Tag Archives: valle crucis


by Mary Murphy

First published in English Dance & Song   Vol.55 No. 4   Winter 1993

Ask any ‘country’ person in the Southern United States where and when to see the most spectacular autumn colours and first, they will take you out to their front yard to show you the sourwood and black gum trees their great grandfather planted near the old home place when he settled his family in the Tennessee valley, then they will tell you to go over to North Carolina, up in the Blue Ridge Mountains in mid-October if you really want to see a sight to behold.

Sourwood Trees

This is as true today as it was in the fall of 1964 when Barry and I struck out from Nashville, Tennessee heading northeast to Knoxville, Johnson city, Tennessee, Banner Elk and Boone, North Carolina and on to Independence, Virginia.   We were on a journey to the mountains to visit folks Barry had met soon after arriving in America in 1963.  When, crazed by the sound of the five-string banjo and the Appalachian dulcimer, he had left Eltham, S.E. to hear the ‘real’ thing.
With luck we would find people at home, not too busy to play a tune or two for us and with early frosts permitting, witness a ‘sight to behold’ during our travels.  By the time we reached Sevierville we were well into hilly country and at Banner Elk the roads were narrowing, winding snakelike along the ridge tops.  Shadowed bluffs of the mountains rose hard against our left, while mist-shrouded valleys opened to the sky on our right.  We wound down into the valley searching the dirt roads for Edd Presnell, dulcimer maker, a legend in the mountains and now, in England.  He lived in a ‘Holler’ somewhere between Banner Elk and Valle Crucis.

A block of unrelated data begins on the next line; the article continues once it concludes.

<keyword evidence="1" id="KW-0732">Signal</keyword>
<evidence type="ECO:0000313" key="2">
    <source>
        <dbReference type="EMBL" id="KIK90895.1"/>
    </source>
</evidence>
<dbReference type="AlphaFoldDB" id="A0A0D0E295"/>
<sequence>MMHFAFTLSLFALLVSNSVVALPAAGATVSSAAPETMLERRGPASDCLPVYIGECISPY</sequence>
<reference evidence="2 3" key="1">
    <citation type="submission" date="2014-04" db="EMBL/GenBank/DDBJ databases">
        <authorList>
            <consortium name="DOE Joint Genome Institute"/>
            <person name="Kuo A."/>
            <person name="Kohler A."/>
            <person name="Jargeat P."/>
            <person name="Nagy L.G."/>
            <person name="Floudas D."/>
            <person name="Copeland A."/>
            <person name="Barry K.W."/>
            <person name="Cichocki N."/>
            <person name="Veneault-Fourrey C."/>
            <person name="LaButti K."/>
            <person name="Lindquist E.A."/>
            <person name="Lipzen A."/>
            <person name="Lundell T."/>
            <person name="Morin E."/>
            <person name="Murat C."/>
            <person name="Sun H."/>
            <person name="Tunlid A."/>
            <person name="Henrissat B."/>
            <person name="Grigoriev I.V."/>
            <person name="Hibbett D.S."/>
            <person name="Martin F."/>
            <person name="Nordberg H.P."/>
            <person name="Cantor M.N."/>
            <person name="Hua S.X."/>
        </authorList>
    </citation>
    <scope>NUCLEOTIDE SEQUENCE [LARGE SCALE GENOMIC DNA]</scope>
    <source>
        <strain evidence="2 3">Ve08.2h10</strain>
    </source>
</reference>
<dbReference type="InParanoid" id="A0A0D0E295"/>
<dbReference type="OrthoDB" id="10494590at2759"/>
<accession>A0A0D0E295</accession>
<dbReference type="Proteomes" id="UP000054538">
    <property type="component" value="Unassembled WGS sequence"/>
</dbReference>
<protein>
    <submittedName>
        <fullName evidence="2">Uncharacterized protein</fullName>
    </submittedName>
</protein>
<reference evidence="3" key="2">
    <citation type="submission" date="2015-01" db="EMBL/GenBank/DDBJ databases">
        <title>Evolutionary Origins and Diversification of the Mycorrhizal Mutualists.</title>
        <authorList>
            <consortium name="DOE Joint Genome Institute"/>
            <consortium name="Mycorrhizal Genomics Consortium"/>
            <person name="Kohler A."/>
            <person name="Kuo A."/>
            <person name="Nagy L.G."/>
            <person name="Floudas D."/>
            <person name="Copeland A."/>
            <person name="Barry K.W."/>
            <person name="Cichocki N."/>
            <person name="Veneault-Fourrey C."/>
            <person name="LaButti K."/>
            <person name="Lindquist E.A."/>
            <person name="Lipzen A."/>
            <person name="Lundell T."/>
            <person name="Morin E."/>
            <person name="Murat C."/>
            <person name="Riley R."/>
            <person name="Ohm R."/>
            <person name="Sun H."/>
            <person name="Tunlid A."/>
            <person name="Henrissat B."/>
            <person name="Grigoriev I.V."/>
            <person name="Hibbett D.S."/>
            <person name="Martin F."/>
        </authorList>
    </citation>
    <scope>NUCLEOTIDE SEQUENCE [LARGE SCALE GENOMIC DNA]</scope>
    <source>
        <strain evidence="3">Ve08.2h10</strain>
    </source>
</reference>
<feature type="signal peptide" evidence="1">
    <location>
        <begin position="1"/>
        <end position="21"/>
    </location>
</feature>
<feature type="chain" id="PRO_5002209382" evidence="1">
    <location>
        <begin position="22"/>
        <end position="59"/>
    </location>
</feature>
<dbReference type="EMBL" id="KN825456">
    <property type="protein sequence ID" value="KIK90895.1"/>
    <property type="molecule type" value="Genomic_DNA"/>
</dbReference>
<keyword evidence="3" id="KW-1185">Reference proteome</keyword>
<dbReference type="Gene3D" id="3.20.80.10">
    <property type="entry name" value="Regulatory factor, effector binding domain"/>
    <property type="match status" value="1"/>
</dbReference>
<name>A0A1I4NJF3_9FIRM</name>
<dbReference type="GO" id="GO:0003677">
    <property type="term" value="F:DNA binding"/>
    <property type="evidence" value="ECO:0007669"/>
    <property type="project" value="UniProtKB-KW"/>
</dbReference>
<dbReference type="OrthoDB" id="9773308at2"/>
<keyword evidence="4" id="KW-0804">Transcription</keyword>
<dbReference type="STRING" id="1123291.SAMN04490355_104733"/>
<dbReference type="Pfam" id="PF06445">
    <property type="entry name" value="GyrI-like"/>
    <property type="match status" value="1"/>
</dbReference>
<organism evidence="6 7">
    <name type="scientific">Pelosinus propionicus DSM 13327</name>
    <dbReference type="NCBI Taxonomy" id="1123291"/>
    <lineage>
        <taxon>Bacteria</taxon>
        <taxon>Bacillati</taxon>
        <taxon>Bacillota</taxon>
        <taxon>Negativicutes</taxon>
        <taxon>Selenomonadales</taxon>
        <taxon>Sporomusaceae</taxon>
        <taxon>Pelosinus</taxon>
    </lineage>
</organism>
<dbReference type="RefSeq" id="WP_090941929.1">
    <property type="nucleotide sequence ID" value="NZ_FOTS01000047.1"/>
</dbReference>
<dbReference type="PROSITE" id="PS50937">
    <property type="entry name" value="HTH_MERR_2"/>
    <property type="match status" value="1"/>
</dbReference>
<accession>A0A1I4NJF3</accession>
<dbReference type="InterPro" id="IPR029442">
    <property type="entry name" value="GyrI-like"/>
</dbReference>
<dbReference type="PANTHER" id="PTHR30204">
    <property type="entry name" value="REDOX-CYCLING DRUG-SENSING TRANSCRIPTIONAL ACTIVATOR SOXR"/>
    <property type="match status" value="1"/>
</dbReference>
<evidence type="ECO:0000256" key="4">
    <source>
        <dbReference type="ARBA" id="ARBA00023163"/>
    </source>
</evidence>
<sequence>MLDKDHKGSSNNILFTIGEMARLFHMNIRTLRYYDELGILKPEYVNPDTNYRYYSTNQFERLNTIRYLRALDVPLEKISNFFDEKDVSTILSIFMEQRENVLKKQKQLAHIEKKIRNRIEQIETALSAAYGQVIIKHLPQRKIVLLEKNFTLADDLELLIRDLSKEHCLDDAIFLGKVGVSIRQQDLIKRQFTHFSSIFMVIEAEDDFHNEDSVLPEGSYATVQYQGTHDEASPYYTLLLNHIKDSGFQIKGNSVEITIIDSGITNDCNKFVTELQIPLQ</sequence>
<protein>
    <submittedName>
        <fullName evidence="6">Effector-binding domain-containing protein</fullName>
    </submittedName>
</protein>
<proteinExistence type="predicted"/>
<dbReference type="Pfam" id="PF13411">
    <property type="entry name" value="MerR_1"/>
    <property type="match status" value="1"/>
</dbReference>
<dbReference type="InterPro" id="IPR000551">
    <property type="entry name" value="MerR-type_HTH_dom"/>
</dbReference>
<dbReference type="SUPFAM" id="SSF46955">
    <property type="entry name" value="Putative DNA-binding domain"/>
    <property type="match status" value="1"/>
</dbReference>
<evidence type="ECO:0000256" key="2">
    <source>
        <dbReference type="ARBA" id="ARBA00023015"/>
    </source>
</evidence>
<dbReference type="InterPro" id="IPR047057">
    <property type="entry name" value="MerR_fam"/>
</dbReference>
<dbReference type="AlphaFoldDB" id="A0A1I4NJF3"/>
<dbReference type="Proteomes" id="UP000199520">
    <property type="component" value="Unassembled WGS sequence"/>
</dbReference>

At every cabin where we stopped to ask the way barefoot children scurried to hide behind sheds, trees or their mother’s skirts as she, with a wariness and a weariness, pointed down the track in answer to our queries and viewed us with courteous suspicion.  Few strangers dare venture down mountain roads unless their wheelbases fit the washboarded, pot holed surfaces, (custom-shaped by countless wagons and timber tugs), and unless they have a damn good reason for being there in the first place. Our reasons were sound but our wheels did not fit and so we bumped and we grounded until we finally reached the clearing at the end of a long, lonesome track.  There was no one at home.
Distances can be deceptive in the states, with what appears to be a five-hour drive more likely to be eight.  We arrived late in Boone at sundown, Deep Gap after dark and down Wildcat Road (with our fingers crossed and a prayer for the oil pan), well past suppertime.
Willard and Ora Watson were at home with their children, his Aunt, her sister, her sister’s husband, their children and numerous grandchildren, all of whom were standing out on the porch to see who had pulled into the yard.  A matching pair of raw-boned hounds stood guard at the bottom of the wooden steps, their fangs visible in the light from the house.